“When you know there are kids who are hungry and need to be fed — what else can you do?” — David McCann
Among the donors who support the Vancouver Sun’s Adopt-A-School campaign, is there anyone more industrious in their commitment than David McCann?
The general manager of Creekhouse Industries on Granville Island, McCann has personally donated to AAS for several years.
But it’s his fundraising efforts that set him apart.
In December 2019 he staged a weekend art sale in Sir Charles Tupper secondary in Vancouver that raised thousands of dollars for the school.
On Nov. 22, he held a fundraising dinner for 66 people at the Teahouse Restaurant to launch what he has called his Feed the Kids campaign that raised $32,750 for AAS — half of which he donated in matching funds.
He is planning three more fundraising dinners in the New Year and is proposing to match those proceeds as well.
In 2024, he’s proposed art fairs in three Vancouver schools and one in Surrey to sell some of the thousands of prints and artwork that he has amassed over the years.
And he is also negotiating to sell the prints in a pub on Davie Street.
“I used to run an art gallery and of course I got to know artists. People have been giving me prints — I have pallet loads — and I’m planning to sell them and give the money to Adopt-A-School and A Loving Spoonful, another organization I support,” he said.
A Loving Spoonful is a Vancouver non-profit that provides subsidized meals to people living with HIV or in low-income housing.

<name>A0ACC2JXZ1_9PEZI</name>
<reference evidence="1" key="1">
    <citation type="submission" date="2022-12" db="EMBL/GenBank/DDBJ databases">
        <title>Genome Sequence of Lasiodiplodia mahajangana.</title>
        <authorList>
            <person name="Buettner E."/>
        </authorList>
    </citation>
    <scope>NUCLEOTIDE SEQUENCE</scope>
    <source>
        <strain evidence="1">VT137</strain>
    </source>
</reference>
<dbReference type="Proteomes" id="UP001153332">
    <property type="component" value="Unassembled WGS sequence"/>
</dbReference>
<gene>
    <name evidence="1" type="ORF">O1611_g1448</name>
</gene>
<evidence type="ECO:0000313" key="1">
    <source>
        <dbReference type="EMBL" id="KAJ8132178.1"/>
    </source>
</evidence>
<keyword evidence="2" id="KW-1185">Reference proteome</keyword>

He said the money dedicated to A Loving Spoonful will be used to buy meals that will be distributed free to schools in Vancouver to provide lunch for students in need.
Earlier this month he was selling Bernard Gantner stone lithographs in the lobby of the Vancouver Playhouse for four nights when the Vancouver Men’s Chorus performed their Making Spirits Bright concerts.
He also sent prints and art cards from Linda Frimer and other artists to Caledonia secondary in Terrace — a school being helped by AAS — so they could hold their own fundraising event.
Next in his fundraising sights are the businesses on Granville Island and his Granville Island Cares for Kids campaign. He is hoping to drum up donations, a portion of which will be given to AAS with matching funds from his own pocket.
Why is he doing all this?
“Why? Well, when you know there are kids who are hungry and need to be fed — what else can you do?”
By Gerry Bellett (firstname.lastname@example.org)